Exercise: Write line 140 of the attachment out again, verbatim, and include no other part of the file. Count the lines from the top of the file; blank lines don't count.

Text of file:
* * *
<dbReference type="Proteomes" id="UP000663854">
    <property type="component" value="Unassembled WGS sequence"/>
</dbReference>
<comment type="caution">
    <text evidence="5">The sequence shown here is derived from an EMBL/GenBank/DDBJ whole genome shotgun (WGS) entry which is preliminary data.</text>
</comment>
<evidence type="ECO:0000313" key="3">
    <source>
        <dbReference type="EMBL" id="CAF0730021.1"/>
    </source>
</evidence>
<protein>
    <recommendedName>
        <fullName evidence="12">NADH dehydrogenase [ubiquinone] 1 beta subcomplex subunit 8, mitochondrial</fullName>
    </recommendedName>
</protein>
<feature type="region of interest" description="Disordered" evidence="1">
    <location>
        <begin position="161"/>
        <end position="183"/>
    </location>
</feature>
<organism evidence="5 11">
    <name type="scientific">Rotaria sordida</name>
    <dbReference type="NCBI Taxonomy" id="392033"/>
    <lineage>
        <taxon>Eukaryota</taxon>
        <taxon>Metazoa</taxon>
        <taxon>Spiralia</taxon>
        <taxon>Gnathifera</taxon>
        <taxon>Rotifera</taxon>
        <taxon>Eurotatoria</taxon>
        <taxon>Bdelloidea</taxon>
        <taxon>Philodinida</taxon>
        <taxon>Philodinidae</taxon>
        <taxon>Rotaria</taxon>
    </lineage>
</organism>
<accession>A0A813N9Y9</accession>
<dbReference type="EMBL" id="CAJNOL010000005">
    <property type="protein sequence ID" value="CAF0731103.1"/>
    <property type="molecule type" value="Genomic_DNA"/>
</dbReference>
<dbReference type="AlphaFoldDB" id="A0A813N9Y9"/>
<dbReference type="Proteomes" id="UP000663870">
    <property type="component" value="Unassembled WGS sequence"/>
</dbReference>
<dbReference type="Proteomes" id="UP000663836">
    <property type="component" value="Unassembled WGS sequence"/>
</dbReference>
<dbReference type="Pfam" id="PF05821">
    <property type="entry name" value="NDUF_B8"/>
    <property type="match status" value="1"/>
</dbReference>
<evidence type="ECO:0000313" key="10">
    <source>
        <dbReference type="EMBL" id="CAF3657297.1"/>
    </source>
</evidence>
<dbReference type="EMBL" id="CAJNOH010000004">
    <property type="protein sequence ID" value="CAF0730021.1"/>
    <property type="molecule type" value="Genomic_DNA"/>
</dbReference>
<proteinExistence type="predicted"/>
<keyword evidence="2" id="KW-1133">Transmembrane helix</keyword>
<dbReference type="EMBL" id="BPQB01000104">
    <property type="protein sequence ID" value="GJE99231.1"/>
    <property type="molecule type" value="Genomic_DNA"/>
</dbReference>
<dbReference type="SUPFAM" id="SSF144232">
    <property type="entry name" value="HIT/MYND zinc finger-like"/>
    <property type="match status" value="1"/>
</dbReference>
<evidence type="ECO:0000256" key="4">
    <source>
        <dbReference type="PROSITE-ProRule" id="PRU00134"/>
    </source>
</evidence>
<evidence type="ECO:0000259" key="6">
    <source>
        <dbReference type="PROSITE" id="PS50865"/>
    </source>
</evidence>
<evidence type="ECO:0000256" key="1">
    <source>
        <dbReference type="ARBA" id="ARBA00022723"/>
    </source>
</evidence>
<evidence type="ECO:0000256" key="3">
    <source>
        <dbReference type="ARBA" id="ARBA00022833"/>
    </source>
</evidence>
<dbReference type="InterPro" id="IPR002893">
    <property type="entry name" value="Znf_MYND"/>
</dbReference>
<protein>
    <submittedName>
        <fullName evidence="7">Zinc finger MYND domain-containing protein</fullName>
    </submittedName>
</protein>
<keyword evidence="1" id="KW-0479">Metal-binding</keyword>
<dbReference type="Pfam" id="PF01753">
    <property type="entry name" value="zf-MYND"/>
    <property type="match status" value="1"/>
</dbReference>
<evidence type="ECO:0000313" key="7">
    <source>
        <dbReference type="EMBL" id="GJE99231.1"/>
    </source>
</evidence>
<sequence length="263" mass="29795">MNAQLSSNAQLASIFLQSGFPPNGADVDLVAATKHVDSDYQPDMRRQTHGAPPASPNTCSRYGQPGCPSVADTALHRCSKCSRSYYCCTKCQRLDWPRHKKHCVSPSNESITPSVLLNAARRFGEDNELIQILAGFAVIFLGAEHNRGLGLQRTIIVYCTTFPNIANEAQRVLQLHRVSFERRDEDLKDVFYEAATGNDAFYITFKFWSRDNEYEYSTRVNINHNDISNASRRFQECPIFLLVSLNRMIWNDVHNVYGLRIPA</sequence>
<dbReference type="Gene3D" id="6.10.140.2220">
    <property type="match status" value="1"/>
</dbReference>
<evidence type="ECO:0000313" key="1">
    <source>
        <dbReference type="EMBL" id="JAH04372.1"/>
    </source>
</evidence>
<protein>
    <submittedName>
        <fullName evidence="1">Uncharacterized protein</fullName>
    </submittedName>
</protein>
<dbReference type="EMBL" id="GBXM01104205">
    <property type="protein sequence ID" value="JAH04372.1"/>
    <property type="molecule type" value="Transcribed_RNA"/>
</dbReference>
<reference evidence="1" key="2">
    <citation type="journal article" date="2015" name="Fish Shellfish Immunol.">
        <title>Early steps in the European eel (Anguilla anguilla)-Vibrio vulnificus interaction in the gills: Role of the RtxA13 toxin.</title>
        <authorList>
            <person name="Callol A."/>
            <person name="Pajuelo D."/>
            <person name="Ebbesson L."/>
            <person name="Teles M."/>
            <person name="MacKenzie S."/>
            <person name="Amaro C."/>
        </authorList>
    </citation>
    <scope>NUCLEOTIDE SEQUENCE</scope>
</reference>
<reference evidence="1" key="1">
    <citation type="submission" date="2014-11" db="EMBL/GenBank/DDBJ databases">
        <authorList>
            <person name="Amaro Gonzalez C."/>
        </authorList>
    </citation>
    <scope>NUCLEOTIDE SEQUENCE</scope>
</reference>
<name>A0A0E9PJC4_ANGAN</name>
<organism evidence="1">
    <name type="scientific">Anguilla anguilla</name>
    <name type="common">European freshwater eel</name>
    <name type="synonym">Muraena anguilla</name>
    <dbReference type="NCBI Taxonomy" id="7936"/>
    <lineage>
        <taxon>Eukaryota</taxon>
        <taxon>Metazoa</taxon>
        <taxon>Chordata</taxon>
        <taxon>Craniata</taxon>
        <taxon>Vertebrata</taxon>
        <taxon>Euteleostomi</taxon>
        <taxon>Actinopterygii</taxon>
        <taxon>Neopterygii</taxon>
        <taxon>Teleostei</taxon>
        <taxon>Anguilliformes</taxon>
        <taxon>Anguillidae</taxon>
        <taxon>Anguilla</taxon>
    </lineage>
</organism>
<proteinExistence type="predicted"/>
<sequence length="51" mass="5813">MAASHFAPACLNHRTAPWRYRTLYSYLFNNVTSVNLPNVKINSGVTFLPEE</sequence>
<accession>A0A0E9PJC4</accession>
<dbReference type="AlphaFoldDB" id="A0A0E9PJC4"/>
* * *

        </authorList>